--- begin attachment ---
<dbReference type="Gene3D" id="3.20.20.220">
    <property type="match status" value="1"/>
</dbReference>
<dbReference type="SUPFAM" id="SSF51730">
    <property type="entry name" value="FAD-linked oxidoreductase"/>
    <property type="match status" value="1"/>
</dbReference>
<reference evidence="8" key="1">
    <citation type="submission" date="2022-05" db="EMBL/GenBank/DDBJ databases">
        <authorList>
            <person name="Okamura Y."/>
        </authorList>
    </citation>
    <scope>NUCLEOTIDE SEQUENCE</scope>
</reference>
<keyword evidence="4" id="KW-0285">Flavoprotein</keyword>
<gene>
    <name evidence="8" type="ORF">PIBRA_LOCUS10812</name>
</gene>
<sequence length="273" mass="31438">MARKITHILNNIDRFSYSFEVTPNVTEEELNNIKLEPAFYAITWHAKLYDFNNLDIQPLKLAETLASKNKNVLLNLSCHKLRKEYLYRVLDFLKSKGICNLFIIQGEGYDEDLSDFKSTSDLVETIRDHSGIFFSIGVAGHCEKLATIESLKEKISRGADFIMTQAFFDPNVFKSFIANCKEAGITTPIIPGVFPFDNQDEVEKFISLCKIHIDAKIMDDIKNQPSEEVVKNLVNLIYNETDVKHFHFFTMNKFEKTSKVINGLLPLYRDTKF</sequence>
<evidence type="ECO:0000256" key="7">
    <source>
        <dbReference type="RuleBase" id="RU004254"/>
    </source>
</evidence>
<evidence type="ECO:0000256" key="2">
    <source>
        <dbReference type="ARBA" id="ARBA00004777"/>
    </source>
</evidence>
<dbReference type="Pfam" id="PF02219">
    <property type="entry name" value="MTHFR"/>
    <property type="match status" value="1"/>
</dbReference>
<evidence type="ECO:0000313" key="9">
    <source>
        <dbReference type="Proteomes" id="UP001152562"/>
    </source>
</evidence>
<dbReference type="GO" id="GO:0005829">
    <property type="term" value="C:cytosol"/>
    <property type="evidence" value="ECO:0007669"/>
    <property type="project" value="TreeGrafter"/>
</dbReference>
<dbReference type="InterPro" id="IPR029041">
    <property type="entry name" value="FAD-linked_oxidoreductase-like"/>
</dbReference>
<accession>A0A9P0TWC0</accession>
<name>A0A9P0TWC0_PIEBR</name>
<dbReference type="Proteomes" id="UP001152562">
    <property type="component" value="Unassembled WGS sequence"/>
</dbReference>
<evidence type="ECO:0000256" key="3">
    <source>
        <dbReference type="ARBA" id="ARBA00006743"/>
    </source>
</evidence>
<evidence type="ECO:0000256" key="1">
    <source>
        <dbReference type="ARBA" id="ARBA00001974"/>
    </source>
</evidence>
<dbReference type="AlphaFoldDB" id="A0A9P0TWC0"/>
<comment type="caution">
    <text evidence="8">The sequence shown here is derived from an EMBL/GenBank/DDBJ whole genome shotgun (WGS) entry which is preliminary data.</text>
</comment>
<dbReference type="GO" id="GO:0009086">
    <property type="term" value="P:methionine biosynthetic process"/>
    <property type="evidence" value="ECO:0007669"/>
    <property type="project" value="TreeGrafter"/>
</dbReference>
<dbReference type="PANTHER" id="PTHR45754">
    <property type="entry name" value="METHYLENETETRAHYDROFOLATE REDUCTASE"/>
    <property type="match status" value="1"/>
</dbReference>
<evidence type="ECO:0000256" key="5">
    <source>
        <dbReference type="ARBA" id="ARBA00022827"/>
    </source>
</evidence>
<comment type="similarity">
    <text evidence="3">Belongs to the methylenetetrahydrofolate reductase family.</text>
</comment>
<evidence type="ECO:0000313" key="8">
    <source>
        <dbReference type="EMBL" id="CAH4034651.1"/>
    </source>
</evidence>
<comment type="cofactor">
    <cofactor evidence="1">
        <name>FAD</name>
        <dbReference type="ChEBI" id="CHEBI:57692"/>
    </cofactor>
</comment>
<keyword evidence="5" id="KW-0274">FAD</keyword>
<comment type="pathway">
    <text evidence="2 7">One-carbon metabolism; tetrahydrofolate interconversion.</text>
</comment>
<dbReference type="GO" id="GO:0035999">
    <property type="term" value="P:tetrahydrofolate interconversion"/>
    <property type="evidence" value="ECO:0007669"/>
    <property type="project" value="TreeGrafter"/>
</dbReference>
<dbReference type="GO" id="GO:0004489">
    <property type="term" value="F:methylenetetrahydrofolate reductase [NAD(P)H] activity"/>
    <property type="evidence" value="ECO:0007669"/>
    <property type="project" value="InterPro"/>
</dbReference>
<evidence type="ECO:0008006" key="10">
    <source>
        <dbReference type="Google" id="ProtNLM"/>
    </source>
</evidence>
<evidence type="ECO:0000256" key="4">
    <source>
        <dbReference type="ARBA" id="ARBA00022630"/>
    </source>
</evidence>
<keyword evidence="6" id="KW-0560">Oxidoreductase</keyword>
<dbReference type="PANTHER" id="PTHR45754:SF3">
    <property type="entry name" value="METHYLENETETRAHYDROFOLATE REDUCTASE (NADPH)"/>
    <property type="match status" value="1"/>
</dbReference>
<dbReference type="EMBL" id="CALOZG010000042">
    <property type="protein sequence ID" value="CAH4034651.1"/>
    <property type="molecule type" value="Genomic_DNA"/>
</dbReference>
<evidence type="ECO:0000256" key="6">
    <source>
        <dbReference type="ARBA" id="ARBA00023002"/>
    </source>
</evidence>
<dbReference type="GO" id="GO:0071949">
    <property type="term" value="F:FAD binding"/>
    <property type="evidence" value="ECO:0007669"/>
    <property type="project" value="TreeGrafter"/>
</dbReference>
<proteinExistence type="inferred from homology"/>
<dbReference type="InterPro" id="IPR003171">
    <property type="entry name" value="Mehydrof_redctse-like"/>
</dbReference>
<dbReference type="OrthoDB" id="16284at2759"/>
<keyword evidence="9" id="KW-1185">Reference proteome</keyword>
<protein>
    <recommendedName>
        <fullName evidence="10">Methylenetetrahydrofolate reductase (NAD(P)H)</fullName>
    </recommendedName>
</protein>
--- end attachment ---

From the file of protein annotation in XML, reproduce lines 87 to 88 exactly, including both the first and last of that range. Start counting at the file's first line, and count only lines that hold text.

    </source>
</evidence>